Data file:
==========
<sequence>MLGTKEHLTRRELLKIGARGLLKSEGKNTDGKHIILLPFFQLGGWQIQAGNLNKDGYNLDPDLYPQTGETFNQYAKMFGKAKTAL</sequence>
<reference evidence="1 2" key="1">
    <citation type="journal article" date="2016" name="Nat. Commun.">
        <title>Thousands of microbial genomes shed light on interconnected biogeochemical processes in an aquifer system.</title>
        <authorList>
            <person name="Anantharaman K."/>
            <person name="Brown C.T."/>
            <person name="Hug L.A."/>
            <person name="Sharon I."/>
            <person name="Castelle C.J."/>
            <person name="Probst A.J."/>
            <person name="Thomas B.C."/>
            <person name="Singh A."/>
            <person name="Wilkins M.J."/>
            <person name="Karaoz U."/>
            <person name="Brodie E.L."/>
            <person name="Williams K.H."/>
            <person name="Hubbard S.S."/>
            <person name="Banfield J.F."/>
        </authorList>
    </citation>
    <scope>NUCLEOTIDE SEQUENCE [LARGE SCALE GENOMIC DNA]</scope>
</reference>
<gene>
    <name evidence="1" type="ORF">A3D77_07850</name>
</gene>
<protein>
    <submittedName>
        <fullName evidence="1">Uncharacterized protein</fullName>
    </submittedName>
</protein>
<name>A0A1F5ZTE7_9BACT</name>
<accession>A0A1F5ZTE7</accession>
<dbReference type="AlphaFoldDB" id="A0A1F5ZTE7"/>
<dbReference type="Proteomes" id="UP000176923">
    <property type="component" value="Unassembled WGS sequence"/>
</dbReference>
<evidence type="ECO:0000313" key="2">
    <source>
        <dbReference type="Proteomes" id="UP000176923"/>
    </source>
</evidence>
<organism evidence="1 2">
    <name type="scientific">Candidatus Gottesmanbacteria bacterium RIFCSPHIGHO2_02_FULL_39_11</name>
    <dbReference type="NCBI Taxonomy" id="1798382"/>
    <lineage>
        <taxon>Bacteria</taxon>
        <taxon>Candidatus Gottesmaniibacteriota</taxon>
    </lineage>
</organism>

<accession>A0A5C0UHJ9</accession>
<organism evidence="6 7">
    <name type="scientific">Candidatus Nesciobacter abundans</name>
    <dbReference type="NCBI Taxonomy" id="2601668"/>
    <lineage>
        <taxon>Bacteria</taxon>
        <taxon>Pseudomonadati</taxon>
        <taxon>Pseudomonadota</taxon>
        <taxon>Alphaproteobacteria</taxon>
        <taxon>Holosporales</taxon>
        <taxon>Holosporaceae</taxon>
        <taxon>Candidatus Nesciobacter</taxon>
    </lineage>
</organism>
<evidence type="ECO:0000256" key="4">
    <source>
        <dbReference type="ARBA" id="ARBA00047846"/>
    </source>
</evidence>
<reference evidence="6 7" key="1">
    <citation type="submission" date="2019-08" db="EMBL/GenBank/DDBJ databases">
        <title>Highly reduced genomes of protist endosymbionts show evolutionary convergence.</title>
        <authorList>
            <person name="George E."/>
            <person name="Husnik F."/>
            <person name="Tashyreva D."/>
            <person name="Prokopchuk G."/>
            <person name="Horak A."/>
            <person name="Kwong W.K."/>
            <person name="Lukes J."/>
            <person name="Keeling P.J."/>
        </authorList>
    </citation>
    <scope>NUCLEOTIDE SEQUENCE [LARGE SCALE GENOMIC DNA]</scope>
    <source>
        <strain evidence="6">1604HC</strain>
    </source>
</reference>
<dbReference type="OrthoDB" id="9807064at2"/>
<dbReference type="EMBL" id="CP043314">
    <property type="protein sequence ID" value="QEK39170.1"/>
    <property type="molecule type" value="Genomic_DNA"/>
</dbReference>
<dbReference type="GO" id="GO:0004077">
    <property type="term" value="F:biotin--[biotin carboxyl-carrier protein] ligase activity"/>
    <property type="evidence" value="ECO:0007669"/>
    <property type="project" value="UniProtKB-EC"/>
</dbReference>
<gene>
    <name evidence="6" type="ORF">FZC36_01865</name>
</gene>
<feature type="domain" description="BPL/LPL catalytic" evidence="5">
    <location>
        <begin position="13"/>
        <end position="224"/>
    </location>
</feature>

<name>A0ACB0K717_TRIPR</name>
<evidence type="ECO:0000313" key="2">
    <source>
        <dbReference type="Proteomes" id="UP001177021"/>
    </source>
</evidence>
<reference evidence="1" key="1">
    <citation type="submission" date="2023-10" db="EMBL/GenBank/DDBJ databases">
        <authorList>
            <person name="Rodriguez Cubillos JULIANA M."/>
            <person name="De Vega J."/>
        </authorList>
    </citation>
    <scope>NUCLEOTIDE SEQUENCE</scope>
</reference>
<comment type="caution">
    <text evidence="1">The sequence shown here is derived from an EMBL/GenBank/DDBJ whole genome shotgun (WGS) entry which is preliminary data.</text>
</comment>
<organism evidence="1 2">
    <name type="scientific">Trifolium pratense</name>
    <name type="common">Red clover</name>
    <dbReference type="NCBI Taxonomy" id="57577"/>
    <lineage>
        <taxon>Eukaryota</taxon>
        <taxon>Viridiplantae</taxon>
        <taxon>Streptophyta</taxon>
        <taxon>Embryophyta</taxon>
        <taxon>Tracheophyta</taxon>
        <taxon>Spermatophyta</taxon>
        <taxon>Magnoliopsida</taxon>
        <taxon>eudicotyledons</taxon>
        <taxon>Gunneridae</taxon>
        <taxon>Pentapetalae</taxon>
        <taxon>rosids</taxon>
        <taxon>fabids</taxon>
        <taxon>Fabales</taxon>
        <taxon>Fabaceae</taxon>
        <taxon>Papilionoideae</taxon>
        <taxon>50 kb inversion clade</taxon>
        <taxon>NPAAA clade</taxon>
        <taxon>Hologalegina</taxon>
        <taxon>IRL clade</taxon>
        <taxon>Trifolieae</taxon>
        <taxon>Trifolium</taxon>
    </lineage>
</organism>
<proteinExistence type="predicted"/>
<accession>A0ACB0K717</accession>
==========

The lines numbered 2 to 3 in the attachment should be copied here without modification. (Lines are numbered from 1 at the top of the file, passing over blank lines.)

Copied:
<reference evidence="1 2" key="1">
    <citation type="journal article" date="2016" name="Nat. Commun.">